Richard (Rocky) GRIMSEY

Those of us in the Union Company, wether or not on the ‘slow greens’ around Australia or on the Seaways King, Queen, Prince, Princess, Melbourne and Hobart would remember Richard Grimsey. I am not too sure whether he was Rocky 1 or Rocky 2. in as much that there were two Rocky’s in the company at the same time Graeme Bartlett (Engineer) and Richard Grimsey (Shipwright). Both young, very capable and enterprising young men, well liked ship mates. Graeme Bartlett was from Rockhampton, Queensland, and Richard Grimsey from Hobart.

Rocky Grimsey the shipwright did not believe in wasting his spare time and decided to study to become a deck officer. He was also encourage to do this by his ship mates. Success was inevitable and Richard obtained his 2nd mates, Mates and Master’s certificates progressing through the ranks on the ships.

Progression to the top job in the Union Company by virtue of a lack of ships was well nigh impossible on the Australian side of the Tasman. Richard was wise and did not hang around, he joined CSR  and rapidly gained promotion eventually to become master of the replacement vessel for ASP’s bulk cement carrier Goliath.

In more recent times Richard developed problems with his liver which became life threatening . A liver transplant save his life, this amazing success story, and a plea for donors is published below.


The ultimate gift

Blackman’s Bay resident, Richard Grimsey, has been given the ultimate gift – life.
Richard was the beneficiary of an anonymously donated liver just prior to Christmas 2016, and is now sharing his story to show his appreciation, and to implore fami- lies to talk about the idea of organ donation.
Being diagnosed with Alpha1 AntiTrypsin Deficiency of the liver in 2010 eventually led to Richard’s early retire- ment from a rewarding career captaining ships in 2014.
“Being diagnosed with a disease that was an inherited disorder was a very big shock,” said Richard.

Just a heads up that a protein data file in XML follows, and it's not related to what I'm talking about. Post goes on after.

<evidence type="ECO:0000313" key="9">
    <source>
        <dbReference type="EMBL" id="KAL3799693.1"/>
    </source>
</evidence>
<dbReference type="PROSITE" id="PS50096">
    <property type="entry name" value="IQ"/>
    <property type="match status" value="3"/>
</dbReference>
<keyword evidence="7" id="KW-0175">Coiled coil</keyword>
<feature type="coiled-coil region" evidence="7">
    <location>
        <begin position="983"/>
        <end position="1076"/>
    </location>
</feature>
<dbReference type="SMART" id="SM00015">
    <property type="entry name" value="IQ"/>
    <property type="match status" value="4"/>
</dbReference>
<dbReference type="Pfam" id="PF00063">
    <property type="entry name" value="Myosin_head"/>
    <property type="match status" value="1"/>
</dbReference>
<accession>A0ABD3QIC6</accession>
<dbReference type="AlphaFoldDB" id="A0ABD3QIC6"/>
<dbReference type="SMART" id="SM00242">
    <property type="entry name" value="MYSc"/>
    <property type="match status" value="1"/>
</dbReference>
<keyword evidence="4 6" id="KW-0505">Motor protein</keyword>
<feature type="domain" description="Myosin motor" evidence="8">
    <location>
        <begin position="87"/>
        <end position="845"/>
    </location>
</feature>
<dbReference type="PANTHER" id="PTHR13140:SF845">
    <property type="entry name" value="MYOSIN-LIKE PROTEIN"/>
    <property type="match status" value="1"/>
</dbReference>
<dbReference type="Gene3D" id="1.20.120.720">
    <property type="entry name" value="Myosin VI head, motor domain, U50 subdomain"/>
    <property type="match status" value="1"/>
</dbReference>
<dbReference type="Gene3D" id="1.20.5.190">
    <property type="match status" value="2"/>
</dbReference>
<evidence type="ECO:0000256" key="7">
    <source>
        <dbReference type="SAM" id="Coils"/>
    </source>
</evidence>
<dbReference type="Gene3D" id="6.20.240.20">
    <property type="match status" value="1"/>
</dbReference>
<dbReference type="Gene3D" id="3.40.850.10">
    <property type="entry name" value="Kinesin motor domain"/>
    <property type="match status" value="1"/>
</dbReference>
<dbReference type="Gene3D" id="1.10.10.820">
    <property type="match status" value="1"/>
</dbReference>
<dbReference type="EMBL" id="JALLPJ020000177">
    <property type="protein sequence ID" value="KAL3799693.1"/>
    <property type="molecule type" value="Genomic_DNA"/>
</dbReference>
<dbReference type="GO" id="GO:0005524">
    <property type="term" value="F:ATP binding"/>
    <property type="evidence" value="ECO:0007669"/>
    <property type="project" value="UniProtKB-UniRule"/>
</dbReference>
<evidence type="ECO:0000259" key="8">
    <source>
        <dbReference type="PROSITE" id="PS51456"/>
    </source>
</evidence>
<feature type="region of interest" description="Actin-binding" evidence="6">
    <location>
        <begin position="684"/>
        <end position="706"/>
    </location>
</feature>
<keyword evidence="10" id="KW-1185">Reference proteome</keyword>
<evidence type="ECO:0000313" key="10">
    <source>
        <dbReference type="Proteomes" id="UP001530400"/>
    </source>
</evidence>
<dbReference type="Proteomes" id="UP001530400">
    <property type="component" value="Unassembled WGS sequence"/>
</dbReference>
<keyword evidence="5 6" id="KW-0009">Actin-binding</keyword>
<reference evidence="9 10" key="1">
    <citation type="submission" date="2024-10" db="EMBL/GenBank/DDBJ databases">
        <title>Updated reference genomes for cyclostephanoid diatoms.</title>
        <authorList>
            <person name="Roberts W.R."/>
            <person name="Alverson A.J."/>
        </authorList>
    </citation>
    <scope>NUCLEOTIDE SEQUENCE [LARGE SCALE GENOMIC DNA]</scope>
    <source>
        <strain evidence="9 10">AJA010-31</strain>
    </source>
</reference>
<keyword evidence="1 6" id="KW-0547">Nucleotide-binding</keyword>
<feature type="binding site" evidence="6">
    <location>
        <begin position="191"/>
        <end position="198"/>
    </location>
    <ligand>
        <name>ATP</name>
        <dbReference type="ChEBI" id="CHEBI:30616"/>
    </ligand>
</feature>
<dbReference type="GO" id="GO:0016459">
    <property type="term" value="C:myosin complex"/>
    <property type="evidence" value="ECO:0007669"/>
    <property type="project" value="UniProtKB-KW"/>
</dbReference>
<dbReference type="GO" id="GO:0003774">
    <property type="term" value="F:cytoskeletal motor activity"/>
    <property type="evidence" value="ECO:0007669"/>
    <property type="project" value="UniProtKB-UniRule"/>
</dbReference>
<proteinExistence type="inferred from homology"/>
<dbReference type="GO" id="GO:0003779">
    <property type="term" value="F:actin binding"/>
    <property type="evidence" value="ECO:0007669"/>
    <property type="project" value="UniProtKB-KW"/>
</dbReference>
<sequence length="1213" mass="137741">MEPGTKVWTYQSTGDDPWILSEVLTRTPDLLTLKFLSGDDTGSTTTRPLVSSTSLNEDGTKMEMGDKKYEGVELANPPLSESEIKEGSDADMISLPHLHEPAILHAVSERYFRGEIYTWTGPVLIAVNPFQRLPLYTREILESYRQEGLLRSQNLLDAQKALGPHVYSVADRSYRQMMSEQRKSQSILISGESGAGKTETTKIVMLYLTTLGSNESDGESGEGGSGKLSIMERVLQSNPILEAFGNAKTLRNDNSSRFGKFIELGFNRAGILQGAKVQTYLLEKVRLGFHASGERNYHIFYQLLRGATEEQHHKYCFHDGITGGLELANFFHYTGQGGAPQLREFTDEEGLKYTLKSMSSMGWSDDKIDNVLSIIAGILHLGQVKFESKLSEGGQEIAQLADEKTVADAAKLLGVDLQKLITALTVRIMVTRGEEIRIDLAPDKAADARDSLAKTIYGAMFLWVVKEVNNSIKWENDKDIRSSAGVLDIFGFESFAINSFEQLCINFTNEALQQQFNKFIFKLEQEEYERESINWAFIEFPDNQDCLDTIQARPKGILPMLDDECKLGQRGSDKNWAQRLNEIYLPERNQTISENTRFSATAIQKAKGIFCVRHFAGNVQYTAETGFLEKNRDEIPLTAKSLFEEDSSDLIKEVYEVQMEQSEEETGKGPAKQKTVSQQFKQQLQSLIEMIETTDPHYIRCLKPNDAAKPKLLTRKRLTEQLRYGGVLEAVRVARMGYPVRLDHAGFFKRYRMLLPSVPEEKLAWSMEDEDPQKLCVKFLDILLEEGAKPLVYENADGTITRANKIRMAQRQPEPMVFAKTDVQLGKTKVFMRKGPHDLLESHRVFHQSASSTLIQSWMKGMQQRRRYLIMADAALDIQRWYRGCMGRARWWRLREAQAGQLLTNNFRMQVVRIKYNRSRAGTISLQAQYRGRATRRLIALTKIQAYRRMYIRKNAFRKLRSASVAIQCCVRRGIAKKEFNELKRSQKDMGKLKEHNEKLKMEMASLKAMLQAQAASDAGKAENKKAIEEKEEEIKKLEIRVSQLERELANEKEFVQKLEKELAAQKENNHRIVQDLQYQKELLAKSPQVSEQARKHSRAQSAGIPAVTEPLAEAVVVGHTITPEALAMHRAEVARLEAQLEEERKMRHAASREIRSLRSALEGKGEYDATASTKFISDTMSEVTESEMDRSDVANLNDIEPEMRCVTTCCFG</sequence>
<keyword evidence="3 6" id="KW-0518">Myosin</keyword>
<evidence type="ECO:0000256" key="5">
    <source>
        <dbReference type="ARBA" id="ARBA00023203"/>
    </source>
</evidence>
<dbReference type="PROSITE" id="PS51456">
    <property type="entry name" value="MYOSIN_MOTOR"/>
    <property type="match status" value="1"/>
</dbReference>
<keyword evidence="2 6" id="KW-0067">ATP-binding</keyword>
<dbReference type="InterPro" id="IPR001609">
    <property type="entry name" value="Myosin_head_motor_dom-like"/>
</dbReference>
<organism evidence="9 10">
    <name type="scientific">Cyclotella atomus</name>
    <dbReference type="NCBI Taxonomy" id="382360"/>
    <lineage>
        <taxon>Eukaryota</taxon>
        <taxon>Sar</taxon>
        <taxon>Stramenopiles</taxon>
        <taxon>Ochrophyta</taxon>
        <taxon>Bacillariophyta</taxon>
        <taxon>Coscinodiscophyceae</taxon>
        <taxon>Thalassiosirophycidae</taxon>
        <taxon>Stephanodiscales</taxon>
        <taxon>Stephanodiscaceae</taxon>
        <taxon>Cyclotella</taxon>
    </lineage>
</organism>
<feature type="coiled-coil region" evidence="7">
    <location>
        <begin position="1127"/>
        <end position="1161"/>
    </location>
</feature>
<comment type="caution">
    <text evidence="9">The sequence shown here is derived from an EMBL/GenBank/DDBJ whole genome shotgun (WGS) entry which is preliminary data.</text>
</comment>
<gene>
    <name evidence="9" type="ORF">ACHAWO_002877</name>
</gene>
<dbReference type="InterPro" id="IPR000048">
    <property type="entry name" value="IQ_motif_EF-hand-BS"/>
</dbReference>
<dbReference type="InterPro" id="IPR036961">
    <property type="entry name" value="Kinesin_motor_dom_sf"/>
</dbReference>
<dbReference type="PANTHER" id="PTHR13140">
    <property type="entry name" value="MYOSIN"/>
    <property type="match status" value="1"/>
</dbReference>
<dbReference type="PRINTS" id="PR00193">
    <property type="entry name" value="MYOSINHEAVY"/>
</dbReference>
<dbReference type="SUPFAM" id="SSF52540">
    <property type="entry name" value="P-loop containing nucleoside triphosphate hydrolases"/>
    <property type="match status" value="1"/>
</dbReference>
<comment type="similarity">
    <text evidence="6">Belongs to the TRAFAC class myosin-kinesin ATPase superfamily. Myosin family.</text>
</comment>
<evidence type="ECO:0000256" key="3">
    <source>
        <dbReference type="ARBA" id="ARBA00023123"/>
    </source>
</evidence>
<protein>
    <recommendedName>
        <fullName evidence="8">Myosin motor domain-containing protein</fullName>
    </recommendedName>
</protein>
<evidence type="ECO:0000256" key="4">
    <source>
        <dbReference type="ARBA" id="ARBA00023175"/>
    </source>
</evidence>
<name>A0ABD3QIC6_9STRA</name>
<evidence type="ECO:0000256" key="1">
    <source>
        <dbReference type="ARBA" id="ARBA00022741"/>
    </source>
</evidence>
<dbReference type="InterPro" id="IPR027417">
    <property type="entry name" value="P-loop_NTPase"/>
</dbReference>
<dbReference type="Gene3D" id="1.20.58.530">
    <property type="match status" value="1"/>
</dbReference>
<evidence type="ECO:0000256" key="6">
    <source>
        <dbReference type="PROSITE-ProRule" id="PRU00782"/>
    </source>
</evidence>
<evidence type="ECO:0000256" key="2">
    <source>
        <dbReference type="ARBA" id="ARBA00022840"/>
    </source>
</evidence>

“To be told that I would die if I didn’t have a liver trans- plant, and then told I was too old for the procedure, was an even bigger shock.”
There have been many trips to the emergency ward and stints in hospital since, including being flown to the
Austin Hospital in Melbourne by air ambulance, where he was told that he may not survive.
Richard was placed on the liver transplant waiting list, and faced the grim reality that someone needed to die in order for him to live, and it needed to be someone who was a registered organ donor.
During a visit at the Austin Hospital late last year, Richard was told this he was in ‘liver failure’, and was within one week of dying.
“I didn’t need to be told that I was fading, as I was well aware of it due to the lethargy and lack of strength, and the mind games were overwhelming.”
He received the gift of life via a donated liver the next day in a procedure that took more than eight hours.
He then spent five days in intensive care and ten days in the ward before being discharged, but had to remain in Melbourne to attend clinics twice a week.
Richard returned home to Blackmans Bay in January, and is now making a triumphant return to life, with the help of ongoing treatment.
Richard is now sharing his story for two main reasons.
Firstly, it is the only way he knows how to show his gratitude and love to an anonymous donor, who in a great humanitarian gesture, saved his life.
And to their family, who has lost a loved one, in the hope that knowing the gesture has saved a life might lessen their grieving, even a little.
Richard is also hoping to encourage families to talk about the idea of organ donation.
Liver transplant recipient, Richard Grimsey. (PS)
A very kind soul saved Richard’s life, so it would mean the world to him if sharing his story resulted in saving another person’s life.
Thanks to organ donation, people have gone from con- stant illness, uncountable operations, worry, waiting and uncertainty to a normal, healthy family life.
To help families decide whether the gift is something they are willing to give, there is lots of information on
You can no longer register a donation decision via your driver’s licence, the only way to register is online with Medicare through myGov, or by downloading and return- ing the registration form from the website.

We wish you well Richard, Jim Pyle.

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